92% acceptance rate to medical school*.
Great are the works of the LORD; They are studied by all who delight in them. – Psalm 111:2
Small school advantage: Every student has the opportunity to do research
Integrate faith and science
All labs taught by professors
A balanced program allows time for other activities, like sports, music or theatre
100 percent pass rate on Indiana teacher licensure exams
Graduate in four years (or less) AND 100 percent employment rate
Strong advisory board support
Good placement for master’s, Ph.D. and other professional programs
2015 class – 11 out of 12 went on to an advanced program
You made the heavens, even the highest heavens, and all their starry host, the earth and all that is on it, the seas and all that is in them. You give life to everything, and the multitudes of heaven worship you. – Nehemiah 9:6
Students with biology training are equipped to work in public health, natural resources, pharmaceutical industries, environmental testing and management, clinical laboratories, animal care and research and more. Our program prepares students to continue their education in a master's, doctoral or professional program.
A chemistry degree provides strong preparation for immediate careers in industry, government and education. Most chemistry majors continue in graduate or professional programs. Employment opportunities could include regulatory affairs, forensic science, environmental compliance, personal care products, medicinal chemistry and more.
For students interested in immediate employment or more training in fields such as chemical or pharmaceutical labs, a biochemistry degree provides excellent preparation. Choose to work in the food industry, biotechnology, forensics and more. This degree usually includes the completion of a minor in chemistry.
This degree will prepare and equip students to be leaders. A minimum of six weeks of international or intercultural field experience is required. Last year's experience was a task force trip to Indonesia. Read about that experience. There are a variety of employment options to consider, as international health majors are highly sought by government agencies and non-profit groups. We also offer a 4+1 MPH program. Read about it in the academic catalog (pg 75).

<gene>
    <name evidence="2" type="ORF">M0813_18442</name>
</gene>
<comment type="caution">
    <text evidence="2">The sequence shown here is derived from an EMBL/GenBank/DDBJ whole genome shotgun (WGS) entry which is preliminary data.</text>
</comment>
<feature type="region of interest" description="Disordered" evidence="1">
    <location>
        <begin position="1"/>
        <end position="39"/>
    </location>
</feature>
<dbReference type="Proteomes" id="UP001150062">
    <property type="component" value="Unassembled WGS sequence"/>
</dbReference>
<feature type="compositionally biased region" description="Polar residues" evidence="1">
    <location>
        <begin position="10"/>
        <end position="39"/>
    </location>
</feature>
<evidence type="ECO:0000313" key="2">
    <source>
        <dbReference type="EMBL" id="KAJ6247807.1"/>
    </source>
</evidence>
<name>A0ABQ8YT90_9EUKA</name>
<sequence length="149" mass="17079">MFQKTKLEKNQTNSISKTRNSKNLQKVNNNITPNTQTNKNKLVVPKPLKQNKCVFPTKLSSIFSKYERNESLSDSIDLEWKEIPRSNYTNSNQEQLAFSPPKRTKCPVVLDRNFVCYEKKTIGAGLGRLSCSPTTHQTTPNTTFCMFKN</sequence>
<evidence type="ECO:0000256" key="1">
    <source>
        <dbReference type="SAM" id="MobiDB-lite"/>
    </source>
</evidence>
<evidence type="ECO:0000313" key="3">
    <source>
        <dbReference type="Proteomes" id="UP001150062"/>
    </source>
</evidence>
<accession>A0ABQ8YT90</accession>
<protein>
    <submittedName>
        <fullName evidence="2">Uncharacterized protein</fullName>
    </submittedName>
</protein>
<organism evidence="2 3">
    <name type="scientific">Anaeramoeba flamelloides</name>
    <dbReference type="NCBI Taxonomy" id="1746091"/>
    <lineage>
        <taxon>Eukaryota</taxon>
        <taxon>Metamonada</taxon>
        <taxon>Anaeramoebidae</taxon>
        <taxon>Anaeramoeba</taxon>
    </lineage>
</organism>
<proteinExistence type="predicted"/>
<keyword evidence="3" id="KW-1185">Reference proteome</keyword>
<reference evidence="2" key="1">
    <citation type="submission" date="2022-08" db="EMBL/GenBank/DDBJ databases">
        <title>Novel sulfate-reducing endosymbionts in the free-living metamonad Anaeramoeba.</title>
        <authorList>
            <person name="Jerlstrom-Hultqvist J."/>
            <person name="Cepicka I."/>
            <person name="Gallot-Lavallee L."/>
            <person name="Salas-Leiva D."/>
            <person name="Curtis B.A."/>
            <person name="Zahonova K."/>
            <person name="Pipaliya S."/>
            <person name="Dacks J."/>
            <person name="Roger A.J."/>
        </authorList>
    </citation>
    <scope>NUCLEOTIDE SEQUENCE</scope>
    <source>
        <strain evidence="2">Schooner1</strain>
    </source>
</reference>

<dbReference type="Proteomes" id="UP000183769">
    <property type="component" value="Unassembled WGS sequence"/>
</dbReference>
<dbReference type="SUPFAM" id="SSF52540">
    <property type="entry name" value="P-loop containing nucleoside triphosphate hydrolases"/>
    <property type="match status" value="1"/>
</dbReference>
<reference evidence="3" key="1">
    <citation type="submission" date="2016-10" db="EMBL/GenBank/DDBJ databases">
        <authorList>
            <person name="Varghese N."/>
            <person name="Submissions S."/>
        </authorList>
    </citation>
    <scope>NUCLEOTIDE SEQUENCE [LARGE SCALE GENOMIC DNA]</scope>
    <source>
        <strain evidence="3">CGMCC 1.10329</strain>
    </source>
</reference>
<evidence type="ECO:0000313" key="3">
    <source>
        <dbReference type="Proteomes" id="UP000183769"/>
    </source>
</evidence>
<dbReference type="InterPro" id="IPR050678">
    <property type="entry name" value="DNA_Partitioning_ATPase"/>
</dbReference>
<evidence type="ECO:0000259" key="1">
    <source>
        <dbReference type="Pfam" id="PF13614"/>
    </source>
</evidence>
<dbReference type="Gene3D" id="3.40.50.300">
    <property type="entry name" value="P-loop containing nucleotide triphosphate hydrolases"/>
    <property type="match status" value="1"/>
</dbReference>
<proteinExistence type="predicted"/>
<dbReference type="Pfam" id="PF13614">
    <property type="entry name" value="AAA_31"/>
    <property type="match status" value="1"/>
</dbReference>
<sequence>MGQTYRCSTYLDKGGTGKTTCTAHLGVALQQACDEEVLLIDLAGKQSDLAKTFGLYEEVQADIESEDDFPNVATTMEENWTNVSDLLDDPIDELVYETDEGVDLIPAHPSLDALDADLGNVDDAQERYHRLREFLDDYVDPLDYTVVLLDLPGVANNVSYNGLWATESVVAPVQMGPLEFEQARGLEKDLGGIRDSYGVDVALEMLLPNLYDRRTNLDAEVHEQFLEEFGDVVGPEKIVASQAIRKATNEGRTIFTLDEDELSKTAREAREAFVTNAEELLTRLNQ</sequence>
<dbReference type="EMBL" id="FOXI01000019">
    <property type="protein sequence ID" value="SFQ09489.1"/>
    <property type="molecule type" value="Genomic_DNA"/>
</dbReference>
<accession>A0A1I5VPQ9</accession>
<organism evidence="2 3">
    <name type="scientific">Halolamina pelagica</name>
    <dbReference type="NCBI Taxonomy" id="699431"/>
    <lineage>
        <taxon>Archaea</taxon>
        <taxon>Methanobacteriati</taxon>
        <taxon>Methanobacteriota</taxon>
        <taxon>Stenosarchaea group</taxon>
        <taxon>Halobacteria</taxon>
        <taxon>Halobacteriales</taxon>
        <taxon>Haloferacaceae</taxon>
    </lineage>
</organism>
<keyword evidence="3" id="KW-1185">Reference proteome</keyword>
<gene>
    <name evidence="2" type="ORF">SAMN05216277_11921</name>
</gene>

This degree prepares students to become certified in science content areas and meet the Indiana Department of Education teacher certification requirements. Graduates are prepared to work at the secondary level and will be equipped to work in labs, governmental positions and more.
Get prepared for advanced training with our pre-professional classes. Courses will equip you to go into medicine, dentistry, veterinary medicine, physical therapy, pharmacy and work as a physician's assistant. Most medical schools require one year each of biology, general chemistry, organic chemistry and physics, and sometimes calculus.
Nate Engbrecht ’02
Environmental Biology and Communication (double major)
Engbrecht has a M.S. in Biology from Indiana State University (2010). He is a staff scientist and field herpetologist for Cardno in the Engineering & Environmental Services division, where he has worked since 2013. He is also a member of our department's advisory board.
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“But ask the animals, and they will teach you, or the birds in the sky, and they will tell you; or speak to the earth, and it will teach you, or let the fish in the sea inform you. Which of all these does not know that the hand of the LORD has done this? In his hand is the life of every creature and the breath of all mankind. – Job 12:7-10
*92% acceptance rate to medical school (average of last 15 years, 2001-2016).
Beth Kroa serves as the organic chemistry and chemistry for allied health instructor, rounding out her schedule by also teaching biochemistry labs and nonmajors courses. Kroa’s career path has taken her to private and public high schools, secular universities, and the research bench in the Midwest and southeastern Pennsylvania. A northwest Ohio native, she earned her bachelor of science in education from Bowling Green State University, her doctorate in organic and biochemistry from The University of Toledo, and worked as a National Research Service Award postdoctoral researcher at the University of Michigan.